Background: The purpose of this study was to evaluate the combination of docetaxel plus vinorelbine as neoadjuvant chemotherapy for stage II/III locally advanced breast cancer. Patients and Methods: Eligible women wi th stage IIA-IIIB or locoregional stage IV breast cancer were treated before surgery with 6 cycles of docetaxel 60 mg/m2 and vinorelbine 45 mg/m2, repeated every 2 weeks with granulocyte colony-stimulating factor and quinolone prophylaxis. Pathologic complete response (pCR), viewed as an early surrogate for disease-free and overall survival, was the primary efficacy endpoint. Sixty patients were enrolled; 60% had T3 or T4 lesions, 67% had clinically palpable lymph nodes, and 52% were hormone receptor positive. Results: Fifty-nine patients were evaluable for path ologic response; 16 (27%) exhibited pCR in the breast alone (T0 Tis NX), 20% exhibited a pCR in the breast and lymph nodes (T0 Tis N0), 24 (41%) had < 5 mm of residual tumor, and 28 (47%) had node-negative disease at surgery. Relative dose intensity was 96% for docetaxel and 95% for vinorelbine. The clinical response rate was 98% (59 of 60 patients), including 38 complete responses (63%). Grade 3/4 neutropenia (95%), neutropenic fever (22%), mucositis (5%), and pulmonary toxicity (5%) occurred in ≥ 5% of patients. Constipation was seen early but became insignificant after incorporating a prophylactic laxative regimen. Other toxicities have been minimal. Conclusion: With a clinical response rate of 98% and an i n-breast pCR rate of 27%, docetaxel/vinorelbine is among the most active neoadjuvant regimens reported for locally advanced breast cancer. Docetaxel/ vinorelbine can be administered in a dose-dense fashion while maintaining relative dose intensity. However, there was a significant incidence of fever and neutropenia despite the use of prophylactic growth factors and quinolones, indicating that lower doses of docetaxel/ vinorelbine should be evaluated in future studies.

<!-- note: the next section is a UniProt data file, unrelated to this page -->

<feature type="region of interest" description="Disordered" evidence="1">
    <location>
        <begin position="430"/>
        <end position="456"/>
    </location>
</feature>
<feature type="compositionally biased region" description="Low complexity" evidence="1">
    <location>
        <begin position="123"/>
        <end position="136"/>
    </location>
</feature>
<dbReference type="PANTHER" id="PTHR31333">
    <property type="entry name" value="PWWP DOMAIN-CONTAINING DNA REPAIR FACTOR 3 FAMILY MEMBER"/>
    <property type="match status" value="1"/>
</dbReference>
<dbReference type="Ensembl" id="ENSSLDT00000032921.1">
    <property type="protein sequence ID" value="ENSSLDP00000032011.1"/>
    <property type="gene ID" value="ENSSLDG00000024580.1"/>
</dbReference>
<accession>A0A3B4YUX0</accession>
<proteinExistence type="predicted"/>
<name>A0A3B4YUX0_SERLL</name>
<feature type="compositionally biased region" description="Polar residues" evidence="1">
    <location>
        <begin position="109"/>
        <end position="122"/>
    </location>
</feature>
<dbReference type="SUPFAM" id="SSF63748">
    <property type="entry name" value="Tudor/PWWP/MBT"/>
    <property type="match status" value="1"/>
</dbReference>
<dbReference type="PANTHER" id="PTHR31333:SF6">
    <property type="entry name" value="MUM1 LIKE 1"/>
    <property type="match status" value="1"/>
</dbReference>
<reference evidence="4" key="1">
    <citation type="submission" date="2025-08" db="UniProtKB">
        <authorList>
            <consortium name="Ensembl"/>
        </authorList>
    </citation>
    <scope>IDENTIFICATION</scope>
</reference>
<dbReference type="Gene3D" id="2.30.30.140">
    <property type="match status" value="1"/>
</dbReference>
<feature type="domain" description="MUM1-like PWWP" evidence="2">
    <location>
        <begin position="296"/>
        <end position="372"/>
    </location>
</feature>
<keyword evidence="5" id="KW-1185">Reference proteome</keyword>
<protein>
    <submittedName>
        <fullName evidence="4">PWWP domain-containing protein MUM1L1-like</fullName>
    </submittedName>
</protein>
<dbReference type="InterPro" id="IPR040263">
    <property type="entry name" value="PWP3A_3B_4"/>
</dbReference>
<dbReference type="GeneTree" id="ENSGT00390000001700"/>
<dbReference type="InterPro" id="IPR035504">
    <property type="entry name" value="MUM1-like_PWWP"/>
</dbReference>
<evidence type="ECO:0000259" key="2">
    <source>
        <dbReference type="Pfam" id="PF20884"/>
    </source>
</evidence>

- Granulocyte colony-stimulating factor
ASJC Scopus subject areas
- Cancer Research